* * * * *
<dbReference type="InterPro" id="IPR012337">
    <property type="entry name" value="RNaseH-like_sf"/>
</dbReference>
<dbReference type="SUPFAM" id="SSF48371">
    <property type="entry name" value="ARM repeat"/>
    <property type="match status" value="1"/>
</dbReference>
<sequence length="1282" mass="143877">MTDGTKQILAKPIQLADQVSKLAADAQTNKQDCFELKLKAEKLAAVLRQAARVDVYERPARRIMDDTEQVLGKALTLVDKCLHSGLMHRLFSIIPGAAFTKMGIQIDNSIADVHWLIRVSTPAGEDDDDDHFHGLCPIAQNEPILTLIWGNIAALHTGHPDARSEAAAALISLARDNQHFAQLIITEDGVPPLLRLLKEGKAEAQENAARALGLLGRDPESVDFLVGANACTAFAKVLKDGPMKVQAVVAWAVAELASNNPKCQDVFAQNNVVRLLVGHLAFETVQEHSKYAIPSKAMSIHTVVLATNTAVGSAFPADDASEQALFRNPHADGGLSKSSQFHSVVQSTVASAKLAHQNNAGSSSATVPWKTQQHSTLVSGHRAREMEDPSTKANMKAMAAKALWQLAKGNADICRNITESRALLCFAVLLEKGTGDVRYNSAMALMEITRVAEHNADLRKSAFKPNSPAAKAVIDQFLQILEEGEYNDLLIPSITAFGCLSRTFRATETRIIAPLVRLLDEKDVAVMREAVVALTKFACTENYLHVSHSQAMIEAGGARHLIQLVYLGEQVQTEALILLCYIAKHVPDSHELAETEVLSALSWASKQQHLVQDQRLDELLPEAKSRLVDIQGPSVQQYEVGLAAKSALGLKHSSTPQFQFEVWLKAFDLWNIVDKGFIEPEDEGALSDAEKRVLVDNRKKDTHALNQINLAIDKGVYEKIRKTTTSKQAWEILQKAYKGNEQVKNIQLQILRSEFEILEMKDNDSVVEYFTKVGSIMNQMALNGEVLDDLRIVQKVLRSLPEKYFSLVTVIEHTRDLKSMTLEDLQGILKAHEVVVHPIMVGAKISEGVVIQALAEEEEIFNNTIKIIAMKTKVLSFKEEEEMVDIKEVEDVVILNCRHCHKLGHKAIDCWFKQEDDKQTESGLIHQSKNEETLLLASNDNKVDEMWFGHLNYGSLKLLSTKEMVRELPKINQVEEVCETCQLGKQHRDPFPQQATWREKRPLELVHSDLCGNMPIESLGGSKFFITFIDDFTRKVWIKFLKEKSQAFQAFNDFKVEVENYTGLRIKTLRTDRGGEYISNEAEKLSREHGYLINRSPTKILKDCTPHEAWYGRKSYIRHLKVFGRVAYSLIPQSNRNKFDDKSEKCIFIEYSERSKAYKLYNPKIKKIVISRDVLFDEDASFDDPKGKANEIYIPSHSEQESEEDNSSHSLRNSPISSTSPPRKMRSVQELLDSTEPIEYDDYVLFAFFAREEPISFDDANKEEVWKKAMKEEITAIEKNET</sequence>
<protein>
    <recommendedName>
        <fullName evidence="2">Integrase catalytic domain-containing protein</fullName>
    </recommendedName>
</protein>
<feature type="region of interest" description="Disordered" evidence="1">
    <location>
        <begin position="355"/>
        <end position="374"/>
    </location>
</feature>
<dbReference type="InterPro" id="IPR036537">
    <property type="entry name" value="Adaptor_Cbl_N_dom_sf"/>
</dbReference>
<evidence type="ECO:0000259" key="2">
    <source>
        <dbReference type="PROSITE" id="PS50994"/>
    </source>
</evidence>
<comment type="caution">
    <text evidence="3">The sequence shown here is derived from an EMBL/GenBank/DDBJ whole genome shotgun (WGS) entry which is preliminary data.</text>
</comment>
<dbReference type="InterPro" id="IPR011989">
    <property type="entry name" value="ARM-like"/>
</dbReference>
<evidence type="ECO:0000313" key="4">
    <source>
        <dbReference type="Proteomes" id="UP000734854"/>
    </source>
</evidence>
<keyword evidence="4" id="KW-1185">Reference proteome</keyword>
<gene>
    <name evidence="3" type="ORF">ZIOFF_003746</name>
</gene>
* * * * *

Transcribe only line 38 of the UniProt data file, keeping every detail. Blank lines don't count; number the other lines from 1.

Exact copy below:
</evidence>